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Make Adventure Yours Blog

 

Welcome to the Apollo RV Holidays Blog, here we will share our tips for making the most of your road-trip adventure. Whether you have never considered a self-drive holiday, or a seasoned veteran who lives the #vanlife every day we aim to provide you with some tips and tricks to make your adventure easier.

 

We have put together how to guides, destination overviews, recommended routes, destinations you may not have considered and stories from our guests to help inspire you to take the plunge into the wonderful world of campervan and motorhome holidays, we swear you won't regret it. 

Apollo Team
/ Categories: AU Blog

The Central Australian Get Away

The sights and scenes of a week on the road through Australia's red centre

 

This article is written by Andrew Mevissen.

 

 

Australians have always loved roadtrips, perhaps because our vast continent lends itself to so many epic journeys. The excitement, adventure and raw joy of a roadtrip holiday to the Australian outback is unique and compelling.

 

Whenever I’m cocooned in the office, I feel the pull of the open road, big skies, far horizons, red earth, friendly pubs, colourful characters, enticing road signs and a captivating sense of wonder. And then there’s the camaraderie with your partner or friend as you sing along to your favourite tunes, share lifer stories, tell jokes or solve all the problems in the world. It’s time, it’s space, it’s an escape, it’s a journey of many kinds – and there’s nothing quite like it.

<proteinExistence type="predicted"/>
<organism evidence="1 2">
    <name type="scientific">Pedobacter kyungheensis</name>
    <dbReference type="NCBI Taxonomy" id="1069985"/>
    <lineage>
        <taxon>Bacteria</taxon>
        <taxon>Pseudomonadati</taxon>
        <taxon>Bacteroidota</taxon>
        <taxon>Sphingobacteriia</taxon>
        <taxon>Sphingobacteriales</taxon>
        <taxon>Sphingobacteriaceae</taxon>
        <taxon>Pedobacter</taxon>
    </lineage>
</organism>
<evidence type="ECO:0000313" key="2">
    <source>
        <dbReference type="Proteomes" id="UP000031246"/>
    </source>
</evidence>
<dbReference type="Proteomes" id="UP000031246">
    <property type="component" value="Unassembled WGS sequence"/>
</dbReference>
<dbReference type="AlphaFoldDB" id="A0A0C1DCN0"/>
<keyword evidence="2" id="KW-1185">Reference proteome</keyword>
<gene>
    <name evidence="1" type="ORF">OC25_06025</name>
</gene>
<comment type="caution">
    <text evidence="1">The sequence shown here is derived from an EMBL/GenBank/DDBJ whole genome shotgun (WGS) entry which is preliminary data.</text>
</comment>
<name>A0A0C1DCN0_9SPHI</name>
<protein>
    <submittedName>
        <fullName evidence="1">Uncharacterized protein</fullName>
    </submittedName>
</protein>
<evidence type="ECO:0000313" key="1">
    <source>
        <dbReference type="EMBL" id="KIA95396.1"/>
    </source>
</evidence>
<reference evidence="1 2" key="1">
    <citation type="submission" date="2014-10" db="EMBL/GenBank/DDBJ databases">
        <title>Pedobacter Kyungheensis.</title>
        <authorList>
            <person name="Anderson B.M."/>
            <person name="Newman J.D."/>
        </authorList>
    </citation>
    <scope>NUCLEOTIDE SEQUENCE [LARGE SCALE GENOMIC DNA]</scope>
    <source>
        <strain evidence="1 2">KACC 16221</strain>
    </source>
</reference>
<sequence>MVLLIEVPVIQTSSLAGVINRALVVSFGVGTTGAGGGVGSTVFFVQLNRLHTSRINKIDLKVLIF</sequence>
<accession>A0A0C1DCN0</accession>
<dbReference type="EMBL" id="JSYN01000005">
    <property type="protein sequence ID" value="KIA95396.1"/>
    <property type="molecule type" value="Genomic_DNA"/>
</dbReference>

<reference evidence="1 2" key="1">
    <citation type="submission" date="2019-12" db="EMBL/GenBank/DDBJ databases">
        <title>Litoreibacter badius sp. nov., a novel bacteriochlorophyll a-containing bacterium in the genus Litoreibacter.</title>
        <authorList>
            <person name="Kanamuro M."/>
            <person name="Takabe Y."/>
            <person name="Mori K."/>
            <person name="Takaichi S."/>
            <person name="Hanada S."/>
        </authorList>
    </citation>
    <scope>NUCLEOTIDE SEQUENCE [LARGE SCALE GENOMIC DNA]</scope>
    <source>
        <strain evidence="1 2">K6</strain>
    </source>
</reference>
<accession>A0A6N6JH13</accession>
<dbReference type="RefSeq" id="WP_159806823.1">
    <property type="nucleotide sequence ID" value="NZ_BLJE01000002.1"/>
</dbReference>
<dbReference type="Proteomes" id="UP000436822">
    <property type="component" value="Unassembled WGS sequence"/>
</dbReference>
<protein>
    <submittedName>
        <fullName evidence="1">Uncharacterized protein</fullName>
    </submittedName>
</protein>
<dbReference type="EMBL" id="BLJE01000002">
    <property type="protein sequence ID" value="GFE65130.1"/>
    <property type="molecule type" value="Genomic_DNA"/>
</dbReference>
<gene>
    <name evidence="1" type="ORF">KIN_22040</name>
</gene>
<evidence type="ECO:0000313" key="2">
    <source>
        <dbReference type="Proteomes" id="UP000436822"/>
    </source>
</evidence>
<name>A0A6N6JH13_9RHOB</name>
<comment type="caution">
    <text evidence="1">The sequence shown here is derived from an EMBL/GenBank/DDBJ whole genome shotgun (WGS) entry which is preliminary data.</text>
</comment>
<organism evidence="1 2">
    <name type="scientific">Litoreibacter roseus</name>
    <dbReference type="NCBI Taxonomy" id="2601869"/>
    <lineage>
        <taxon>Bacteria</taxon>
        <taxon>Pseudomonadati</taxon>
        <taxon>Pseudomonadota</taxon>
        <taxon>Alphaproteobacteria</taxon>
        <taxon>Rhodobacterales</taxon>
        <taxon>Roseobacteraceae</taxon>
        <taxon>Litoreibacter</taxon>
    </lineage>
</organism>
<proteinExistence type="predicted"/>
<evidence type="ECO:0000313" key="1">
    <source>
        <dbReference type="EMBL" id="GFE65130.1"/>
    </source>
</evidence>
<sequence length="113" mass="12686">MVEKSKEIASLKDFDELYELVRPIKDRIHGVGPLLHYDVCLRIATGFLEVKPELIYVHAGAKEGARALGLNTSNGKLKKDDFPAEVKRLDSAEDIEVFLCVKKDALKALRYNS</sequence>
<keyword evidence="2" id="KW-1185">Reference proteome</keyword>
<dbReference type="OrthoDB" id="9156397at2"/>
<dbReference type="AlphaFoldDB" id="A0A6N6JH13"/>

So when my mate and I realised recently we had a week’s window away from our busy family and work lives to indulge our love of roadtrips and the outback, we grabbed a map and plotted a boys’ own adventure from Adelaide to Alice – the long way, via the Flinders Ranges, Oodnadatta Track and a big rock called Uluru.

 

Mates trip to Uluru in a 4wd campervan

Credit: Andrew Mevissen

 

Flying to Adelaide, we kicked off our desert safari with a luxurious stay at the Adina Apartment Hotel Adelaide Treasury which occupies one of the oldest and most historically significant buildings in the city. Completed in 1876, this stately colonial building – and now deluxe, boutique hotel - was once the hub of South Australian politics, boasting a network of underground tunnels once used to transport gold and now used as guest passageways.

 

After living it up in the gym, pool, jacuzzi and wine bar, we headed next morning to pick up our mobile home for the week, our Apollo Motorhome Trailfinder Camper. Tailor-made for dirt road touring, this pop-up 4WD camper with external, slide-out kitchen was perfect for our journey, offering comfortable lower and upper beds for two, middle-aged blokes! Road tunes lined up and excitement piqued, we headed north from Adelaide, taking our ‘Apollo’ mission into the great, empty interior of Australia.

 

Just over five hours north of Adelaide, the giant, jagged peaks of the Flinders Ranges rear their rugged heads. We were here to fulfil a life-long goal of mine to climb St Mary’s Peak, the tallest mountain in the ranges. After a hearty meal, refreshing ale and overnight camp in our Trailfinder at Wilpena Pound Resort, we set off for the lofty, 1171m-high summit on a steep, six-hour return trek which challenged our lungs and legs but rewarded us with exhilarating, jaw-dropping vistas over the rocky ranges and beyond to the desert plains.